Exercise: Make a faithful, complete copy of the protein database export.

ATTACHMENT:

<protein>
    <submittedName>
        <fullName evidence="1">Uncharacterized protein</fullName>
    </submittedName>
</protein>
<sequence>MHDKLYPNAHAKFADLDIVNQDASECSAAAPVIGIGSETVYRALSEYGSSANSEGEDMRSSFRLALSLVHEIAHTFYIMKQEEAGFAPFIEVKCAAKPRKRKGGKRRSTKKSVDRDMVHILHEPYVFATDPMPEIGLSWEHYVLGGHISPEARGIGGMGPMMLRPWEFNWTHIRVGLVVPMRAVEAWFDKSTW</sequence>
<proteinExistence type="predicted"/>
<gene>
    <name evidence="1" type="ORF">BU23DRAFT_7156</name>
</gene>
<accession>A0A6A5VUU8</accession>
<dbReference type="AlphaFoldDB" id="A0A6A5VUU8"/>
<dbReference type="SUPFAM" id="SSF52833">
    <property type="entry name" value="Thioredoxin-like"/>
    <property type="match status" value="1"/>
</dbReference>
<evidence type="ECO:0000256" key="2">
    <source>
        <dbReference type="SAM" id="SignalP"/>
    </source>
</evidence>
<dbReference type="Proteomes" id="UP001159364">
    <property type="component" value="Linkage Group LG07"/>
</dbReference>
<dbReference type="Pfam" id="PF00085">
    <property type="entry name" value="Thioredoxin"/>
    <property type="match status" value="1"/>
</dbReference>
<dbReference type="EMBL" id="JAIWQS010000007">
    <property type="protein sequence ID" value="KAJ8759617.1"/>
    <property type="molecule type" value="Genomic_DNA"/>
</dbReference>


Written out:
<protein>
    <submittedName>
        <fullName evidence="1">Uncharacterized protein</fullName>
    </submittedName>
</protein>
<sequence>MHDKLYPNAHAKFADLDIVNQDASECSAAAPVIGIGSETVYRALSEYGSSANSEGEDMRSSFRLALSLVHEIAHTFYIMKQEEAGFAPFIEVKCAAKPRKRKGGKRRSTKKSVDRDMVHILHEPYVFATDPMPEIGLSWEHYVLGGHISPEARGIGGMGPMMLRPWEFNWTHIRVGLVVPMRAVEAWFDKSTW</sequence>
<proteinExistence type="predicted"/>
<gene>
    <name evidence="1" type="ORF">BU23DRAFT_7156</name>
</gene>
<accession>A0A6A5VUU8</accession>
<dbReference type="AlphaFoldDB" id="A0A6A5VUU8"/>
<dbReference type="SUPFAM" id="SSF52833">
    <property type="entry name" value="Thioredoxin-like"/>
    <property type="match status" value="1"/>
</dbReference>
<evidence type="ECO:0000256" key="2">
    <source>
        <dbReference type="SAM" id="SignalP"/>
    </source>
</evidence>
<dbReference type="Proteomes" id="UP001159364">
    <property type="component" value="Linkage Group LG07"/>
</dbReference>
<dbReference type="Pfam" id="PF00085">
    <property type="entry name" value="Thioredoxin"/>
    <property type="match status" value="1"/>
</dbReference>
<dbReference type="EMBL" id="JAIWQS010000007">
    <property type="protein sequence ID" value="KAJ8759617.1"/>
    <property type="molecule type" value="Genomic_DNA"/>
</dbReference>